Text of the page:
For as long as I can remember I have loved the moon. In fact, one of my first memories is of lying on my back in the snow holding my new Christmas telescope up to the moon. I was probably 7. But I remember so many moons since then. The last one I spent with my childhood dog, Shiner, in September. The one after Gail, a girl I was crazy for, broke up with me, in June. The moon over a bridge in Venice, Italy when I was backpacking through as an 18-year-old, in December. I never get tired of seeing the full moon. I love that it's the same moon that every human before me saw, that though we diminish its beauty with our pollution of light we haven't marred the moon--at least not that much--the way we have so much of the world's beauty. For as long as I can remember, the moon has drawn me out to stare up at its light.
I love that. I love that in all the change of life, especially the change brought by age, my reaction to the moon remains. I am as pulled to it, by it, at 47 as I was at 17 as I was at 7. And I'm growing confident that when I'm 87--if I am--that the moon and I will still share this pull. I think of that Emerson quote about the stars, that if they came only one night in a thousand years how "men would believe and adore" and tell everyone what they'd seen... but the stars come out every night, so we ignore their beauty. (Of course, that was 1836. In our day, the stars really do not come out, and so most of us ignore their beauty for that reason.) Because the full moon comes only once a month, I think that helps with the pull. It doesn't come too often. Some months when it comes the clouds block its way. So I get to see it seldom enough that when it does come, like tonight, bright and clear and radiant, I'm drawn to sing its praise.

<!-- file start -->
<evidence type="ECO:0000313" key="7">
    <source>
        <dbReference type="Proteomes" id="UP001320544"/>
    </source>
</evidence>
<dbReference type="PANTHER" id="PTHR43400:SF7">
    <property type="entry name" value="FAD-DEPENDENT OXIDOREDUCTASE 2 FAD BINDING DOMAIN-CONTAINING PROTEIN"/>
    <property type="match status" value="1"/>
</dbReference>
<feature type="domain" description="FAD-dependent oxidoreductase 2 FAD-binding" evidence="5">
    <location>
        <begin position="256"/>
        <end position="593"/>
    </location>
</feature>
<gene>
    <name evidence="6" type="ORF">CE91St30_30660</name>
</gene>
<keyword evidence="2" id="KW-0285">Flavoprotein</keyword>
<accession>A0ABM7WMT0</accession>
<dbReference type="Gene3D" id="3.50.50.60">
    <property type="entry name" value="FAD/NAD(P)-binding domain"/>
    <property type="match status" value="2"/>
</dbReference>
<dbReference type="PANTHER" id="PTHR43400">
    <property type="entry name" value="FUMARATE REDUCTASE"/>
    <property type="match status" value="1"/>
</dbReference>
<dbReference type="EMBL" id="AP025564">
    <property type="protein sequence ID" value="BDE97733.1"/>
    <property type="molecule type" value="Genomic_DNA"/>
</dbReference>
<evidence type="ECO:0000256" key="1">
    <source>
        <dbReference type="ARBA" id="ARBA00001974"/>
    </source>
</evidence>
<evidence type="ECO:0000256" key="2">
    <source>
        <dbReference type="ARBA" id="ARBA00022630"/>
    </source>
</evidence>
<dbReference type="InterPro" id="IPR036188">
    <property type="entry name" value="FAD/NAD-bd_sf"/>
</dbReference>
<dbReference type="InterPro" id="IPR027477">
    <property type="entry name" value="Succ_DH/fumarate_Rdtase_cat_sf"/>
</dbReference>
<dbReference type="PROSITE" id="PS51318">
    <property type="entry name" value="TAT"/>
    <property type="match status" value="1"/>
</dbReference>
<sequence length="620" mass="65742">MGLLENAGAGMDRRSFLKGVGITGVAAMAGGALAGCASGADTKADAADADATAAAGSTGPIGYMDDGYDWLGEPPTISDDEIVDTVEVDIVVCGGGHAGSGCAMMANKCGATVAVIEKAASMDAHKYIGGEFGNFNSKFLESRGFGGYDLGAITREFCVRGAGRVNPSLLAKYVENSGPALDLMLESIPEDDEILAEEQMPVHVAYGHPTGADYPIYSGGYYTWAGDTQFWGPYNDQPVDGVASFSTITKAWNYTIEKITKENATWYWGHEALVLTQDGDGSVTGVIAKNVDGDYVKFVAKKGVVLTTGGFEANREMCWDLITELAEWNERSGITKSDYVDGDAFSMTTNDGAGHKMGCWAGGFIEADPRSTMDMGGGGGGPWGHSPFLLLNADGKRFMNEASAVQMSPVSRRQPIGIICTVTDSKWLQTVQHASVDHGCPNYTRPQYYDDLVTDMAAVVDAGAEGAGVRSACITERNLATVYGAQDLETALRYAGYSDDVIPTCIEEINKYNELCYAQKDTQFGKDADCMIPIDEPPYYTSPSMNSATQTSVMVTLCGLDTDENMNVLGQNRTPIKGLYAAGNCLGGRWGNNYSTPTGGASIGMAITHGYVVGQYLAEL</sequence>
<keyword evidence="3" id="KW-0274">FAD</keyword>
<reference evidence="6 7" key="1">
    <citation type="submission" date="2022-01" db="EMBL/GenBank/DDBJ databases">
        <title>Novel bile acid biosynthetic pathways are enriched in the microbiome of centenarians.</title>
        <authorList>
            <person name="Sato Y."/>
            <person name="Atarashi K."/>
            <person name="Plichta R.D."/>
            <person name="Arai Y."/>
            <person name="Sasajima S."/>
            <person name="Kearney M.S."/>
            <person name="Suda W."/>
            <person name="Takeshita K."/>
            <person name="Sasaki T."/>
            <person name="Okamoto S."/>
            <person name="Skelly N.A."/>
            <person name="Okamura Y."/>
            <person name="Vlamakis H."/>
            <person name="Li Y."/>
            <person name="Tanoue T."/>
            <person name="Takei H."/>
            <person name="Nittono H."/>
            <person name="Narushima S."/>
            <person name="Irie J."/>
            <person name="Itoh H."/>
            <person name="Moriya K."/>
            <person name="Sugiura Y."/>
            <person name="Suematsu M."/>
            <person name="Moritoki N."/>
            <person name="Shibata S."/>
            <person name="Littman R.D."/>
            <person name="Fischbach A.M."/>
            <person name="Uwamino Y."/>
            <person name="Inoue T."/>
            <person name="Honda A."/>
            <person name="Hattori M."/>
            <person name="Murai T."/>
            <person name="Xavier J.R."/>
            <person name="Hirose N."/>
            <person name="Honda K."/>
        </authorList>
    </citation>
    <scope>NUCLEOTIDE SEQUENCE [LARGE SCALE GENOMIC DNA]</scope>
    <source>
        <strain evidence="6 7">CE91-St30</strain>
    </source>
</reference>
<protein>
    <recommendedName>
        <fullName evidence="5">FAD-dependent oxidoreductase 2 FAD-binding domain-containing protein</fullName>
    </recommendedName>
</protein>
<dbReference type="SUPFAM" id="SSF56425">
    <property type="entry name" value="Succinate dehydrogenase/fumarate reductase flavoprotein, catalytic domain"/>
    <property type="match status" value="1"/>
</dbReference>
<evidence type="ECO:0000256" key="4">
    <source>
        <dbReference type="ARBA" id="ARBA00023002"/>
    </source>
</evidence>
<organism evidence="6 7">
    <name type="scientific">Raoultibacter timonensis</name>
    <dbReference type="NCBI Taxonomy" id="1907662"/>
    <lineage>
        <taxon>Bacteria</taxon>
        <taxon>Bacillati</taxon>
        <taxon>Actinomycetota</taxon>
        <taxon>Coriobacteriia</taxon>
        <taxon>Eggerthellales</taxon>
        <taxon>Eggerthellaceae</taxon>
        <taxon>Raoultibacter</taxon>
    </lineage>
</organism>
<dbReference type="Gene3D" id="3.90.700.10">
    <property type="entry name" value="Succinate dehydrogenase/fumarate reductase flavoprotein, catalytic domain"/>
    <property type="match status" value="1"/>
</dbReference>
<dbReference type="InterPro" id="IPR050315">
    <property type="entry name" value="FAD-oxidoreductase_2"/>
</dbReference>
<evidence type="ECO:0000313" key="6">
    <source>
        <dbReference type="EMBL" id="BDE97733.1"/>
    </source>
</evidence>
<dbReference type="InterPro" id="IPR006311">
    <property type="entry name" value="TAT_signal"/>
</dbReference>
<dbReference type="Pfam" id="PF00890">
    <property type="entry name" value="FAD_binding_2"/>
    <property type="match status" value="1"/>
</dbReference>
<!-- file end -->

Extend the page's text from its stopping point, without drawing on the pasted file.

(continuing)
Or whatever. I'm not singing. Just typing a few lines before bed, before sleeping through the rest of the night's beauty. But it always feels good to take a moment to acknowledge the moon, or whatever beauty the world offers.
I remember a recent full moon, seven months ago, in August. It was the last full moon I had with Luna, my 15-year-old Brittany. We were up in northern Minnesota at our lake cabin. I took her out on the dock under the moon and sat down, bringing her onto my lap, holding her there. She was in her last days, and she was calm, curled in my lap, but still sniffing the midnight summer air, seeing life with her nose, life of which I could only guess. I have always had the sense when looking up at the full moon that the moon somehow connects me with friends in other places under this same moon as it shines down on wherever they are. I think that too about the moons of my past, this moon is those moons, shining down on those experiences, those friends--like my dog friend Luna--keeping them alive.